This content is not included in your SAE MOBILUS subscription, or you are not logged in.
In-Vehicle Visual Hindrance Free Positioning of Instrument Cluster
ISSN: 0148-7191, e-ISSN: 2688-3627
Published September 29, 2015 by SAE International in United States
Annotation ability available
In-vehicle displays such as an instrument cluster in a vehicle provide vital information to the user. The information in terms of displays and tell-tales needs to be perceived by the user with minimal glance during driving. Drivers must recognize the condition of the vehicle and the state of its surroundings through primarily visual means. Drivers then process this in the brain, draw on their memory to identify problem situations, decide on a plan of action and execute it in order to avoid an accident. There are visual hindrances seen in real world scenario such as obscuration, reflection and glare on the instrument cluster which prevents the vital information flow from vehicle to the driver. In order to ensure safety while driving, the instrument cluster or driver displays should be placed in an optimized location. This paper deals with how to achieve a visual hindrance free cluster position in a vehicle to protect the important information flow from the vehicle to the driver.
CitationGanesh, D., Mohammed, R., Krishnan, H., and Rambabu, R., "In-Vehicle Visual Hindrance Free Positioning of Instrument Cluster," SAE Technical Paper 2015-01-2838, 2015, https://doi.org/10.4271/2015-01-2838.
- Pontus Andersson & Johan Ericsson, “Redesign of an Instrument Panel Cluster in the electric vehicle Saab Zero Emission, Master of Science Thesis Stockholm, Sweden 2011.
- Weber et al., “Method and system for vehicle design using reflection zones”, US Patents No. US006096087A, Aug. 2000.
- SAE International Surface Vehicle Recommended Practice, “Design Criteria-Driver Hand Controls Location for Passenger Cars, Multipurpose Passenger Vehicles, and Trucks (10000 GVW and Under),” SAE Standard J1138, Reaf. Aug. 2009.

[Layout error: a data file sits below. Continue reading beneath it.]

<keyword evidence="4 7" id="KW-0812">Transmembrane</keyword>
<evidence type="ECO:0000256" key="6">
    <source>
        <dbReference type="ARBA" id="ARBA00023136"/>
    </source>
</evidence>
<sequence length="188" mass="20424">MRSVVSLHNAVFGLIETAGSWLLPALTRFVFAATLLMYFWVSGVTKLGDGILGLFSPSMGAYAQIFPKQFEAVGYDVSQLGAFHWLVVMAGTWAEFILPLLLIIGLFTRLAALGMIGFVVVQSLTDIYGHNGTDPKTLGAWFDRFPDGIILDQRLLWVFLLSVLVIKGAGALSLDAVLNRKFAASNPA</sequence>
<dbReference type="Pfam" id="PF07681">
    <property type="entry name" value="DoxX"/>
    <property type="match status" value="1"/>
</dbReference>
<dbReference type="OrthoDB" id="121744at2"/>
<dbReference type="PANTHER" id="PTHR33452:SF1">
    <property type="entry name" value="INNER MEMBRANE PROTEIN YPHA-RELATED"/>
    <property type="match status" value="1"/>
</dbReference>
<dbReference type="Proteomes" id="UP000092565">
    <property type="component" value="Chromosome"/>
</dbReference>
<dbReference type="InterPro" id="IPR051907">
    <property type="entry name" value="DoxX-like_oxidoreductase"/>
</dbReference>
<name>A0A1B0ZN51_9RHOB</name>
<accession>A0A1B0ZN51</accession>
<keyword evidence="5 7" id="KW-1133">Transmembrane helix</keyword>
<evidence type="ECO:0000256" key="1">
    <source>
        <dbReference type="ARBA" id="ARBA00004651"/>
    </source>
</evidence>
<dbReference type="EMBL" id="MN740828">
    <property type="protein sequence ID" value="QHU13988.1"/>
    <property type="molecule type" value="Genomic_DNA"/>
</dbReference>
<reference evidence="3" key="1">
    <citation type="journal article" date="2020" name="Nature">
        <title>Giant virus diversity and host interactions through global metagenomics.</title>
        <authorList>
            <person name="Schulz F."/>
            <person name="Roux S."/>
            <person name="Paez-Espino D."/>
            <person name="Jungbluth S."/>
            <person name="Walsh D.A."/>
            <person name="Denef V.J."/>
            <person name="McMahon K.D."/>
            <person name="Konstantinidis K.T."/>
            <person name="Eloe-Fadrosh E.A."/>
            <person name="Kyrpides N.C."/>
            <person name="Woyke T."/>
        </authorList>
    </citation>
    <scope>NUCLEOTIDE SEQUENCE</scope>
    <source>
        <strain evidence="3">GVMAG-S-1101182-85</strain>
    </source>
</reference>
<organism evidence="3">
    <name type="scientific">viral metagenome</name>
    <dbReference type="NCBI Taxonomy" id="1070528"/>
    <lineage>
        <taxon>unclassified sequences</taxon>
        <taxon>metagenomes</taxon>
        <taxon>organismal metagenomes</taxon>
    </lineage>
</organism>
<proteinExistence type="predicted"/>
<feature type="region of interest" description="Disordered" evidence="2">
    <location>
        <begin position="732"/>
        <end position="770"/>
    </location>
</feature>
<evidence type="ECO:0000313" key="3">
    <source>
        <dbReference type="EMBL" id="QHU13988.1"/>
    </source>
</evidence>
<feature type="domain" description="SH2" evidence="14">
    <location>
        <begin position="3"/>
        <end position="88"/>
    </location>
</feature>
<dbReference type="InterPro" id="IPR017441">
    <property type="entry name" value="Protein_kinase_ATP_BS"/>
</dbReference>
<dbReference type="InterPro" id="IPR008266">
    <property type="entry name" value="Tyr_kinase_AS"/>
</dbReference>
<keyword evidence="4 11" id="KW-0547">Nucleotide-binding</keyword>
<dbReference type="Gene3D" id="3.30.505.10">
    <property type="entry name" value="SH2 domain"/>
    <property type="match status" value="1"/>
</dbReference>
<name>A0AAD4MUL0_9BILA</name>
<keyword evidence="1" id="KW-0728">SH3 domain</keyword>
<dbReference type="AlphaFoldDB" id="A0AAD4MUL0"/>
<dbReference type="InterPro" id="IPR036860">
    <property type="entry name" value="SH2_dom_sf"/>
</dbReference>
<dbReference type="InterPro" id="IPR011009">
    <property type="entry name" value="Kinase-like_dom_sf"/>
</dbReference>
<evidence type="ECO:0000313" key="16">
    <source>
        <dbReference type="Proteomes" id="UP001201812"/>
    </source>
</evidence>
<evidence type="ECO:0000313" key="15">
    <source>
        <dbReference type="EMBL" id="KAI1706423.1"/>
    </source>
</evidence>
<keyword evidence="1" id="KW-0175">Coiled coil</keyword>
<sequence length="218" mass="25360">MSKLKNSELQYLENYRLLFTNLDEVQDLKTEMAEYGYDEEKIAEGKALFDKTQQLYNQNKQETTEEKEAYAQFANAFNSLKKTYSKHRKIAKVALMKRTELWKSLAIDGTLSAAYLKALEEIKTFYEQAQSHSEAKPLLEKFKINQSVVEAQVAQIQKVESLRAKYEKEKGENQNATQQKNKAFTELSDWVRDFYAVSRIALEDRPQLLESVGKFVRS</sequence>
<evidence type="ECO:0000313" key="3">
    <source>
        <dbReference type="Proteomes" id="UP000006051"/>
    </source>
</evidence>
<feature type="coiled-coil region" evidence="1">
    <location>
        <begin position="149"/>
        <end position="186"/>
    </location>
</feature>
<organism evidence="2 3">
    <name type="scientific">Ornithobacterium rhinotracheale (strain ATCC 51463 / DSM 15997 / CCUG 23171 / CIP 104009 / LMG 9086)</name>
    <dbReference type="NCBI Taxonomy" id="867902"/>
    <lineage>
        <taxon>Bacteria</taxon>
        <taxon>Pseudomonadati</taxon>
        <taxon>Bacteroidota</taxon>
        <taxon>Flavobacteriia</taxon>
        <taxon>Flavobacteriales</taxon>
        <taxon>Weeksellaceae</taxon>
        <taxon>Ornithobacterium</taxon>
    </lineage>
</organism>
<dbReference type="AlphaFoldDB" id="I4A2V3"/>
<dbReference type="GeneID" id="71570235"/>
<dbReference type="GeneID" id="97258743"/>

- Bhise Vivek D, “Ergonomics in the automotive design process”, CRC Press, 2011.
- Henry Dreyfuss Associates and Tilley, Alvin R. The Measure of Man and Woman, Revised Edition. New York: John Wiley & Sons, Inc., 2002.
- SAE International Surface Vehicle Recommended Practice, “Describing and measuring the driver's field of view,” SAE Standard J1050, Reaf. Feb. 2009.
- van den Berg Thomas J.T.P. et al, “Disability Glare in the Aging Eye. Assessment and Impact on Driving”, J Optom 2009; 2:112-118.
- Bacioglu Akin & Sandoval Bastian, “Reflections from glossy surfaces in car interior - An estimation method for glare disturbance” Chalmers University of Technology, Sweden, 2012.
- Smith George, “Disability glare and its clinical significance”, April 19, 2002.
- Shannon O'Day & Louis Tijerina, “Legibility: Back to Basics”, SAE International, 2011-01-0597.
- Poynter, D., “The Effects of Aging on Perception of Visual Displays,” SAE Technical Paper 881754, 1988, doi:10.4271/881754.
- ISO 15008:2009, Road vehicles - Ergonomic aspects of transport information and control systems - Specifications and test procedures for in-vehicle visual presentation, Second edition 2009-02-15
- RAMSIS User Guide Version-3.8, by Human Solutions GmbH, June 2014.
- Optis SPEOS CAAV5 Brochure, www.optis-world.com.